VAT Borderline Anomalies: RIP? Not Yet, bring on Land Related Services!

Tuesday, October 30, 2012

by Nick Ryan

Back in May we covered HMRC’s declaration of intent to address the borderline anomalies in VAT “once and for all” with raised eyebrows As you may recall our appetite had been whetted, here was the sure blade of swift reform being raised with intent only to see, at close inspection, the blunt, rusted edge of bitterness and a desire to right the “wrongful” decisions made against them in the past. We had hoped for more but the results of the consultation process published by HMRC and then subsequently enacted upon left a biter taste. So much more could have been achieved.
Was that it, is this the sum total of borderline anomalies as we know it? Then came HMRC’s and Revenue’s briefings on Land related services and the crusade to irradicate these anomalies is complete. Or, is it?
The briefing on land related services was clear in its aim, this was to confirm changes to the place of supply of services rules following EU level discussions and to provide for an EU uniform application of Article 47. Within this there is the re-clarification of the VAT treatment of a range of land related services including the hire of exhibition stands, storage and warehousing and access to airport lounges. Also encompassed within the briefings is the reaffirmation of what is meant by land and what are considered to be typical examples of land related services and what are not. Typically the examples themselves have caused in some areas confusion. The briefings make it clear that for a service to be land related the service must have a sufficiently direct connection with a specific piece of land and examples are given as to what is meant by this. Unfortunately these examples provide for more confusion than clarity.
For example, consultant A is an investment broker who receives commissions from investment companies for introducing customers to them. In one drive for an investment company, consultant A markets to potential investors an opportunity to invest in land/property overseas. When they introduce a potential client to the investment company and a land investment sale is made then they receive a commission. Question is, is their commission a land related service?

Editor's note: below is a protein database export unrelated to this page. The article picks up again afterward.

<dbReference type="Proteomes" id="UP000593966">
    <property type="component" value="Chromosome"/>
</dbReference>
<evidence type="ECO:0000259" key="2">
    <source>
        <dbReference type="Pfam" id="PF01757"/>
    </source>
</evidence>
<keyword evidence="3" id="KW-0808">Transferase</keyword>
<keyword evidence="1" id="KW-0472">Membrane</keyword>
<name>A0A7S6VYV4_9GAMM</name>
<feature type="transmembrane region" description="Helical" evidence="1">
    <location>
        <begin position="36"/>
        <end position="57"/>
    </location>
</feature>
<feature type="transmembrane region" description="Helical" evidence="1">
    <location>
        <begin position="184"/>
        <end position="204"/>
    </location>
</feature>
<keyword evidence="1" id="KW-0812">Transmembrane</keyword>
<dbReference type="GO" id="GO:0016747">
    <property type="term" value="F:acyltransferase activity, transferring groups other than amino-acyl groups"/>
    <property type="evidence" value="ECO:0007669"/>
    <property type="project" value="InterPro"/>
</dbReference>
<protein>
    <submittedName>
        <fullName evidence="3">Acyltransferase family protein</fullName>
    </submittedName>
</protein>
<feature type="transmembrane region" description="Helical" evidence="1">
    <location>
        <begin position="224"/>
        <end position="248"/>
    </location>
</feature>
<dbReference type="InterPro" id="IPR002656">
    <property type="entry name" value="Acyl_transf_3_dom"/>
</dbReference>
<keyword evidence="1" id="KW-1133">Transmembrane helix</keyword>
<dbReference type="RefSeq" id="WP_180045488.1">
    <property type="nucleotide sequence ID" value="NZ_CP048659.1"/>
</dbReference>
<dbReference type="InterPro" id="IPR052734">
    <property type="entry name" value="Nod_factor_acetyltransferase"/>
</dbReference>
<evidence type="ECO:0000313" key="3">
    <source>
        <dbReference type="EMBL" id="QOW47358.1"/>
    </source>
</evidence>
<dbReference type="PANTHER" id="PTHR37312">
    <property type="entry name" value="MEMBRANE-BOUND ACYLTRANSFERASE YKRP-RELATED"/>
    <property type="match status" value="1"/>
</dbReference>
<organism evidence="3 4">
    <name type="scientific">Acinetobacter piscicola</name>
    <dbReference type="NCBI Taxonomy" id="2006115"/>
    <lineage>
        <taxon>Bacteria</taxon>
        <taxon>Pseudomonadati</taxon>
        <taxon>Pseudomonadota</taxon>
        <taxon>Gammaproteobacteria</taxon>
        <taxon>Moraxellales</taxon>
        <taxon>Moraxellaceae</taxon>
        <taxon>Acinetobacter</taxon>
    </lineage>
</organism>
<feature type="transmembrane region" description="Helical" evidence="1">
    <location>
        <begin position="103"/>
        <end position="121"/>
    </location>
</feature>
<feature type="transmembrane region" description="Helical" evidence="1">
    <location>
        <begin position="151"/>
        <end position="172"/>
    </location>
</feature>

How do we assess how sufficiently direct the connection is between their introduction to the investment company and the specific piece of land or property the investment company sells to the investor? If we can not establish that the consultant A highlighted a particular plot of land to the investor can we argue their service as being land related? What is the difference between their introductory marketing service and that of the investment company? Are both not doing the same thing in marketing and selling a land investment opportunity to an investor. In one way it could be argued that consultant A is making a land related service as they are receiving commission derived from the sale by another party of land to a party they introduced. But is that direct enough? I am not convinced and can see trouble down the line. Once again we have entered the jungle of the borderline anomaly.
Another anomaly, which I find to be particularly ironic, is in connection with exhibition services and the hiring of stands. With great gusto the briefings announced we now have clarity on the matter, if you hire out a stand at an exhibition which includes at least a power point then this falls under the general rule for the place of supply of services. No power point or related services (like a cup of coffee or bottle of water) then it is a land related service and subject to VAT where the exhibition is held. How unutterably daft is that! I have the pleasure in advising a number of clients involved in the event management industry and together we have been hard pressed to find one exhibition organiser that provides stands without at least a power point. Generally, such naked stands are the domain of the country hall fair. Why take such an illogical stance? Why not apply a rule of thumb and remove any chance for error on a businesses’part and just confirm that the hiring of a stand at an exhibition is treated, no matter whether it comes with a power point (at lease) or not, as subject to the general rule. Simple, straightforward and commercial.
I do not believe we have seen the last of the anomaly, at a recent VAT workshop the group identified at lease twenty without thinking that hard and, of which, none had any logic behind them for the treatment applied.
One VAT anomaly that refuses to go away is to do with digital books. A part from the fact that a digital book is standard rated as opposed to a paper book being zero rated which is an anomaly in itself, Amazon have been accused of taking advantage of a European tax anomaly by using Luxembourg as their conduit for the sale of digital books to its UK customer base. In the UK the VAT rate for digital books is 20% while it is a meagre 3% in Luxembourg, good to see the EU getting in on the act.
If you have identified any anomalies then please let us know. Perhaps a campaign is in the offing?
Should you have any comments or questions on this, or on VAT matters or the services we provide, then please contact Nick Ryan at or on 00353 238838181

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